Interest rates for personal loans are more than 6 percentage points less than what borrowers pay on their credit card balances, on average. Photo credit: Shutterstock.

Wondering why so many people seem to be rushing to pay off their credit cards with lower-cost personal loans?

Check out the growing “spread,” or difference between the interest rates on both types of debt in the chart below — it’s at an all-time high in records going back more than two decades.

According to data collected by the Federal Reserve, borrowers who were assessed interest on their credit card accounts paid 16.46 percent on average in August. But the average rate on personal loans was 10.12 percent.

That’s a spread of 6.34 percentage points, which translates into a savings of $716 for a borrower refinancing $10,000 in credit card debt paid off over two years.

No wonder there’s been a boom in personal lending. According to the latest data from the credit reporting agency TransUnion, more than 19.5 million Americans now have a personal loan, up 12.5 percent from a year ago.

TransUnion estimates that the total amount of personal loan debt is up 73 percent in the last decade, to $125.4 billion as of June 30. While Americans still owe far more on their credit cards — $755.2 billion — that total has grown by just 5 percent since 2008.

What explains the growing gap between interest rates for credit cards and personal loans?

In short, credit card rates track the Federal Reserve’s moves closely, while rates on personal loans can be more sensitive to market forces.

Variable-rate credit cards are typically indexed to the prime rate. Whenever the Fed raises its target for the federal funds rate (which it’s done seven times since December, 2015), the prime rate usually follows.

While the Fed’s rate hikes have put the squeeze on credit card borrowers, investor demand for longer-term investments has remained strong, meaning rates on personal loans have been looking more and more attractive to qualified borrowers.

Low rates, rise of fintechs drive personal loan growth

One factor driving the growth in personal lending are the low rates that became available in the aftermath of the global financial crisis and Great Recession.

Another factor is the fierce competition between emerging fintech companies, which use technology to cut the cost of originating and funding loans and pass savings to consumers. Last year, TransUnion noted that fintechs had originated about one-third of personal loans, up from just 4 percent in 2012.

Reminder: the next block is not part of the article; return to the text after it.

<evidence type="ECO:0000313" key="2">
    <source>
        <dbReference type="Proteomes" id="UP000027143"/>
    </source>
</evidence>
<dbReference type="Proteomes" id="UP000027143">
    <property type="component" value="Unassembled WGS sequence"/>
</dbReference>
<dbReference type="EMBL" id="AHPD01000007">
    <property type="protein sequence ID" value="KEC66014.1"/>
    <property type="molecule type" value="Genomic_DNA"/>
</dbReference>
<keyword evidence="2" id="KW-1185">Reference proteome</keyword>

“The evolution of the personal loan industry during the last five years has been primarily driven by the rise of the fintechs,” said TransUnion’s Jason Laky, an expert on consumer lending. “We believe the personal loan industry is in a prime position to continue growing, especially as traditional lenders incorporate some of the technologies and other components used by fintechs.”

That competition between lenders of all types makes it imperative to compare rates and terms from several lenders.

According to a recent survey by Discover Personal Loans, 43 percent of consumers said the most helpful piece of information to have before applying for a personal loan would be the rate, followed by repayment terms (16 percent) and the monthly payment (15 percent).

The Credible marketplace lets consumers request actual rates from multiple lenders in about 2 minutes, without affecting their credit score.

Proceed with caution

Replacing credit card debt with an installment loan can boost your credit score, but borrowers who turn around and run up their credit card balances again can run into trouble.

A study by researchers with the Cleveland Federal Reserve suggests that’s exactly what happens to many borrowers who take out personal loans to pay off credit card debt: They end up deeper in debt, and are more likely to have trouble making payments on their loans — both of which can damage your credit score.

Although the study was withdrawn because of questions about which lenders were included, it remains a cautionary tale for borrowers considering taking out personal loans for credit card debt consolidation.

While a personal loan can be a smart way to manage debt, it’s not a sustainable way to cover everyday expenses.

And of course, used responsibly, credit cards can provide convenience and additional perks for those who are careful to choose the right card.

Editor’s note: This story was updated on Nov. 2, 2018, to reflect updated numbers for interest rate charges on personal loans and credit cards as of August, 2018.


Matt Carter is the editor of Credible News, which provides information that consumers need to make decisions about student loans and personal finance. We welcome comments and tips. Email: mcarter@credible.com